The Ceps report, called Saving for Retirement and Investing for Growth, said Europe is facing a double challenge: a significant need for long-term investments and a growing pension gap.
The report promotes creation of a portable pan-European savings product at a time when low interest rates and revised prudential standards strain the ability of life insurers and pension funds to offer guaranteed returns.
Households are direct owners or indirect beneficiaries of 60% of financial assets in Europe. And they face a growing need to save more, and more efficiently, for retirement and other future consumption needs, the report said.
To achieve this, long-term savings should be mobilised through investments devised to maximise returns over the long term, by removing market and regulatory barriers.
The authors pointed out that long-term investing needs full illiquidity for end investors, eliminating the possibility of early redemptions.
Retail investors should have better access to long-term investments, including for retirement planning. Retail investors should be provided with easily accessible, high-quality and cost-efficient long-term savings and investments. However, while such investments exist in some member states, they are lacking or sub-standard in others.
Standardisation of investments would help retail access by raising visibility, mitigating complexity and the burden of choice, and focusing competition on quality and costs. Such regulated investments could be sold on an execution-only basis.
However, the authors highlighted that any attempts at reform should be mindful that financial exclusion in the markets for long-term savings and investments is widespread and can only be partially explained by disposable income.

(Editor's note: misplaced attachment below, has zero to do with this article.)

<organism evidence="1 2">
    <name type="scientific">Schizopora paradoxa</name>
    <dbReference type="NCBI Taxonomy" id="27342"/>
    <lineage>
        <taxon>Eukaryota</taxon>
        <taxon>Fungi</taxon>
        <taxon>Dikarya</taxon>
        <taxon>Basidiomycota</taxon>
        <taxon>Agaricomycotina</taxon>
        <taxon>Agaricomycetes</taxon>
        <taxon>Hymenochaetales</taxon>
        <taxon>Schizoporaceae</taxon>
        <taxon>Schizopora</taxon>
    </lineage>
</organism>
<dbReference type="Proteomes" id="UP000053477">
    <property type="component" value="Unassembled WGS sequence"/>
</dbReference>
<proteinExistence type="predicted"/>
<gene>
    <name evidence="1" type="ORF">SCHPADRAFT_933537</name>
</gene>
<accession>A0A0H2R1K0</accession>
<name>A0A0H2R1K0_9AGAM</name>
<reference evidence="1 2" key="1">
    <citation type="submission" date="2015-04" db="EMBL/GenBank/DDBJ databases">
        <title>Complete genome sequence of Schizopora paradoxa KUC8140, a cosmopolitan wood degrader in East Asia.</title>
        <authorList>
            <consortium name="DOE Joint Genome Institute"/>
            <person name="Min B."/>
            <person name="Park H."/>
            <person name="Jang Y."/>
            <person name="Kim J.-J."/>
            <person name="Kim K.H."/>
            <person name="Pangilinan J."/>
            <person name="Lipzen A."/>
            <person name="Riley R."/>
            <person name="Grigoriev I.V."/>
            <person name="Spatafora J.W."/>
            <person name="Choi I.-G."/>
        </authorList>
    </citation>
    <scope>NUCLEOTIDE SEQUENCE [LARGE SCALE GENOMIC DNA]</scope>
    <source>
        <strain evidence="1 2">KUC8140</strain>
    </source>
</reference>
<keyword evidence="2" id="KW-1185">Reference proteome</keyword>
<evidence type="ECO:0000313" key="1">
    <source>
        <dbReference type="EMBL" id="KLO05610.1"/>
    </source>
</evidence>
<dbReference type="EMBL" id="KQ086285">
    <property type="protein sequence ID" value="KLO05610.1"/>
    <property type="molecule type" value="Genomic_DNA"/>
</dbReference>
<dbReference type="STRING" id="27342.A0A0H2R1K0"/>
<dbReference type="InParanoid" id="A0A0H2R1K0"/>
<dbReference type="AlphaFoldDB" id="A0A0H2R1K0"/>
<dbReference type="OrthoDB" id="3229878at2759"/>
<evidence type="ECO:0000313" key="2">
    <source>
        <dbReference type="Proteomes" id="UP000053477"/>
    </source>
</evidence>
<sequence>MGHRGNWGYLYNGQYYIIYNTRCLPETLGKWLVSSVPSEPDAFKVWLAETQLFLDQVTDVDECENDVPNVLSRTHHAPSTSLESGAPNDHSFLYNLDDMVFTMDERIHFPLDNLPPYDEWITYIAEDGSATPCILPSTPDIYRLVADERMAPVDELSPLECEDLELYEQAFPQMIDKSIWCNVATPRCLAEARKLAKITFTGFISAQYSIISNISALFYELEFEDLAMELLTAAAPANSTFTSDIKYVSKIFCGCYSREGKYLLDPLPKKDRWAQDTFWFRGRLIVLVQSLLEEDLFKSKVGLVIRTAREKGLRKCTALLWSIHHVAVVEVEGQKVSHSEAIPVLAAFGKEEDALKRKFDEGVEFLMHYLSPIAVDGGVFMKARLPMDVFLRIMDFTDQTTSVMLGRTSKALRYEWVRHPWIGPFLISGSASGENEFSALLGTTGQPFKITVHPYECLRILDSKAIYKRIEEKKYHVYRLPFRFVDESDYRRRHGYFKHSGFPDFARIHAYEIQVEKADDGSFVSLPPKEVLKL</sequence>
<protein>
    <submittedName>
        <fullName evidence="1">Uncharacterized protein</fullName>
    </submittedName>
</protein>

Easily accessible investment solutions are needed, including for those that are most vulnerable.
The report was sponsored by Carmignac Gestion, the Paris-based asset manager that supports research into long-term and retirement saving, a topic that has been championed by the European Fund and Asset Management Association (Efama).
In September, Efama released a report that proposed a European personal pension product which could be distributed cross-border. It described it as a “blueprint for a European brand of personal pension products”.
The report outlined plans for an Officially Certified European Retirement Product (Ocerp). Peter De Proft, director general of Efama, said the proposed high standards of consumer protection, governance and distribution would associate the Ocerp with a high-quality EU label.
The Ceps report, is the result of a year of independent research, carried out by the European think-tank Ceps-ECMI, including a series of meetings with experts and regulators to formulate practical, actionable recommendations aimed at fostering economic growth and tackling the pensions gap in Europe.
Didier Saint-Georges, member of the investment committee of Carmignac Gestion, said the Ceps-ECMI report revealed a need to encourage asset managers to deliver more simple and transparent products that could be easily accessed anywhere to a large number of investors across Europe through a system of open architecture.